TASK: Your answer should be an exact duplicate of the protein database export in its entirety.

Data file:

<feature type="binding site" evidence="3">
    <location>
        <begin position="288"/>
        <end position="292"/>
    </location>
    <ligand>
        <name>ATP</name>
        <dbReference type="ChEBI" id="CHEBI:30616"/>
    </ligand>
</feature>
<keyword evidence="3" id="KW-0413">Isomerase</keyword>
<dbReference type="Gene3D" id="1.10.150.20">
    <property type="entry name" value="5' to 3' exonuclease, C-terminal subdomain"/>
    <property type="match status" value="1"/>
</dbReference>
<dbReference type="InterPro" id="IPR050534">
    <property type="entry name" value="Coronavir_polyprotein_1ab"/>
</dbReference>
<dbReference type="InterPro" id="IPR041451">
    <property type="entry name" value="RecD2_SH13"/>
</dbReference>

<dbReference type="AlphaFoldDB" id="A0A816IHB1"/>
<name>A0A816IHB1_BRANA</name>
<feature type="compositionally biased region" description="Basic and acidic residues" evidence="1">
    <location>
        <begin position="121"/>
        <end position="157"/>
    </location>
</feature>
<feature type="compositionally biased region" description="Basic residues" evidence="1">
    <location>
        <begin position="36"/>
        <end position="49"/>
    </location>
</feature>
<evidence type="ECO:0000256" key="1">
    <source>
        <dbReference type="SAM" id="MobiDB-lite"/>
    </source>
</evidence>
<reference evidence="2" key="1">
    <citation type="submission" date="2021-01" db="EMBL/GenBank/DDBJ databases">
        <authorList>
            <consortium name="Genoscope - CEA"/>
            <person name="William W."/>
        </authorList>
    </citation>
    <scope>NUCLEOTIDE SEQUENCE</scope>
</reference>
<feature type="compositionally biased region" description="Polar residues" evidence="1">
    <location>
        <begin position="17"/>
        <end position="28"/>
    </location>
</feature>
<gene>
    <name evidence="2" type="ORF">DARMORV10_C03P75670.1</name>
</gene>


<feature type="binding site" evidence="3">
    <location>
        <begin position="288"/>
        <end position="292"/>
    </location>
    <ligand>
        <name>ATP</name>
        <dbReference type="ChEBI" id="CHEBI:30616"/>
    </ligand>
</feature>
<keyword evidence="3" id="KW-0413">Isomerase</keyword>
<dbReference type="Gene3D" id="1.10.150.20">
    <property type="entry name" value="5' to 3' exonuclease, C-terminal subdomain"/>
    <property type="match status" value="1"/>
</dbReference>
<dbReference type="InterPro" id="IPR050534">
    <property type="entry name" value="Coronavir_polyprotein_1ab"/>
</dbReference>
<dbReference type="InterPro" id="IPR041451">
    <property type="entry name" value="RecD2_SH13"/>
</dbReference>

<dbReference type="AlphaFoldDB" id="A0A816IHB1"/>
<name>A0A816IHB1_BRANA</name>
<feature type="compositionally biased region" description="Basic and acidic residues" evidence="1">
    <location>
        <begin position="121"/>
        <end position="157"/>
    </location>
</feature>
<feature type="compositionally biased region" description="Basic residues" evidence="1">
    <location>
        <begin position="36"/>
        <end position="49"/>
    </location>
</feature>
<evidence type="ECO:0000256" key="1">
    <source>
        <dbReference type="SAM" id="MobiDB-lite"/>
    </source>
</evidence>
<reference evidence="2" key="1">
    <citation type="submission" date="2021-01" db="EMBL/GenBank/DDBJ databases">
        <authorList>
            <consortium name="Genoscope - CEA"/>
            <person name="William W."/>
        </authorList>
    </citation>
    <scope>NUCLEOTIDE SEQUENCE</scope>
</reference>
<feature type="compositionally biased region" description="Polar residues" evidence="1">
    <location>
        <begin position="17"/>
        <end position="28"/>
    </location>
</feature>
<gene>
    <name evidence="2" type="ORF">DARMORV10_C03P75670.1</name>
</gene>